Among its many messages and meanings, this story urges us to think about our faith as a gift meant to determine our whole lives, meant to inform all of our decisions. Investing ourselves fully in the way of Love. Spending our lives for others and taking risks. Just what are we doing with all that we have been given – breath, voice, time, eyes, mouths, and also talents and treasure?
When we were in seminary, we had chapel services 4 days a week at noon. I’ll never forget the sermon of one of our classmates. An hispanic woman. She challenged people who think they don’t have much power or influence. Who don’t think they have much to offer. You know it can be very easy to hide behind humility as an excuse for playing it safe. Well, this fiery preacher looked around the sanctuary and reminded us that everyone in the room had a mouth, so everyone in the room could be doing something about the injustice and suffering in the world. You have a mouth. You can make a difference. And in today’s world, people also have a mouth on social media which can amplify the message and make the it even more powerful.
We are confronted with asking ourselves what are we doing with the dream of God that we have been given?
The parable invites us to ask not only are we fully living the gospel, the commonwealth of God in our finances and all of the rest of the aspects of our lives, but it also invites us to consider how we are sharing the gospel. So many people today are rootless, disenchanted with society, angry at the economy, and the good news of Jesus Christ offers a word of hope and transformation. Many people lack a sense of purpose or meaning in their lives. They are searching for what the gospel has to give. Are we sharing the good news of the gospel with others? Are we letting people know that there is another world view, another set of values and considerations that are life-giving and meaning-full? Are we encouraging others to find joyful and abundant life following Jesus?
What are we doing with what we have been given? No hiding behind I don’t have this. I can’t do that. I’m too busy with this. I don’t have access to that. This story is about all that we DO have, all that we are given, all that we can do.
Look at Jesus. Poor. From a backwater town. In a land that was under occupation. Lots of disadvantages. And yet he spends his life. He uses it. Gives it away. Enjoys it. He parties, drinks with friends, celebrates. He serves, helps, and heals others. He teaches and preaches and prays. He relishes the living of his days. Jesus loves his life so much, he is so grateful for all that he has been given, that he can’t help but give it away, give it up, give it back.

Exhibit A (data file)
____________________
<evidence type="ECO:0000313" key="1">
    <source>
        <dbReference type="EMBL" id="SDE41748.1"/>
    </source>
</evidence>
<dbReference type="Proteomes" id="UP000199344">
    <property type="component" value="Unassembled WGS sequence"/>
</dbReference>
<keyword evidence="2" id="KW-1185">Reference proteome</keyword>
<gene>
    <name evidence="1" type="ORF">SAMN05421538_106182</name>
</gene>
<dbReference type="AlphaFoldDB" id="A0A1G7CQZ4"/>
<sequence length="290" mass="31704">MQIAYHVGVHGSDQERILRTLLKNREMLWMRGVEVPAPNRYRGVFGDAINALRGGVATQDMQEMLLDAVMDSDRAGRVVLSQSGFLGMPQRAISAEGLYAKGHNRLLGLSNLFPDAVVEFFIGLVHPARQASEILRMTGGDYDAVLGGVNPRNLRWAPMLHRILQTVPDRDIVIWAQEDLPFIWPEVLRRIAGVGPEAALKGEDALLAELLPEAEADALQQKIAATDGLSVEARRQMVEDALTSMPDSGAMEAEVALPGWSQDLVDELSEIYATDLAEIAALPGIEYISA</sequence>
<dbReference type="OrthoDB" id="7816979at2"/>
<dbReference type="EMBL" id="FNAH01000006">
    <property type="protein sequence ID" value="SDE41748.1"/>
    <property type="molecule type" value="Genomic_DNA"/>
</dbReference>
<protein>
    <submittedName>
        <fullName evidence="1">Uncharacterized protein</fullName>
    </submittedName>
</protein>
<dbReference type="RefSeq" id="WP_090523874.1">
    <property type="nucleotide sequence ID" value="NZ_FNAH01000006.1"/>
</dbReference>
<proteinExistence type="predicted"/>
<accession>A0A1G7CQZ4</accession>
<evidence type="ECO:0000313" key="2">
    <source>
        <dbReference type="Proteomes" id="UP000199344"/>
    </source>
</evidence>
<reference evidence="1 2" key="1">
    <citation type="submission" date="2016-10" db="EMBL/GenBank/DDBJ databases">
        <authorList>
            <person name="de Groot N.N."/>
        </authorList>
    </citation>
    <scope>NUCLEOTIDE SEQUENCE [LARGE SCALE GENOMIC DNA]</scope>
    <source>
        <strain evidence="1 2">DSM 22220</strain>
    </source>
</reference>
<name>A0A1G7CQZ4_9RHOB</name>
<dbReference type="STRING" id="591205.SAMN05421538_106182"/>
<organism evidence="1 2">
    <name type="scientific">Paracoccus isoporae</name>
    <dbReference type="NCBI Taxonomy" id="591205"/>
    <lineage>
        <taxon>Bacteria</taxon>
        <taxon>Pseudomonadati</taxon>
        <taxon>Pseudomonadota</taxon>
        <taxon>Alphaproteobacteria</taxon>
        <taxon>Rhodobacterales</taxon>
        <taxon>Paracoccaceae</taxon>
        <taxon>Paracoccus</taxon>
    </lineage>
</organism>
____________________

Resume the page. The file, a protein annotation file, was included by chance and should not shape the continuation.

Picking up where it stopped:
Like the disciples, we, too, have been given the gospel. What are we going to do with it? In thinking about this story we are reminded that the gospel empowers us to call out unjust economic arrangements and financial systems that leave so many people poor and a few people obscenely rich. If someone is rich, it is usually because other people are being made poor or the environment is being abused. The gospel empowers us to challenge slavery, systemic racism, oppression of every kind, and the degradation and abuse of beloved children of God.
This story is not an endorsement of capitalism which did not exist in Jesus’ day. It is an endorsement of risky living, fully and freely, for the common good. It is about giving back the life you have been given. The gospel tells us to invest in love as our portfolio, our goal, our guide – not personal freedom, or financial wealth, or individual power.
A colleague shares this story:
Recently, a friend of mine wrote me about an experience some years ago that had changed her life. She had gone to an artist’s studio to have her portrait drawn. The artist took his time, asking her a number of questions aimed at drawing her out. Eventually he asked her what she feared most. Her first answer was nuclear war. She mentioned that she had repeatedly had nightmares about nuclear holocaust.
But the artist said, “No, I don’t believe you. That can’t be right. Something more personal.”
Nancy thought and thought. Finally it dawned on her. “What I fear most is getting to the end of my life and realizing that I had been too fearful — too careful — that I never really used my talents.”
“That’s it,” the artist said.
[From Robert Ellsberg, St. Augustine’s Church, Croton-on-Hudson, November 12-13, 2005, cited in http://edgeofenclosure.org/proper28a.html%5D
(Click HERE if you wish to see the post containing the video of this text.)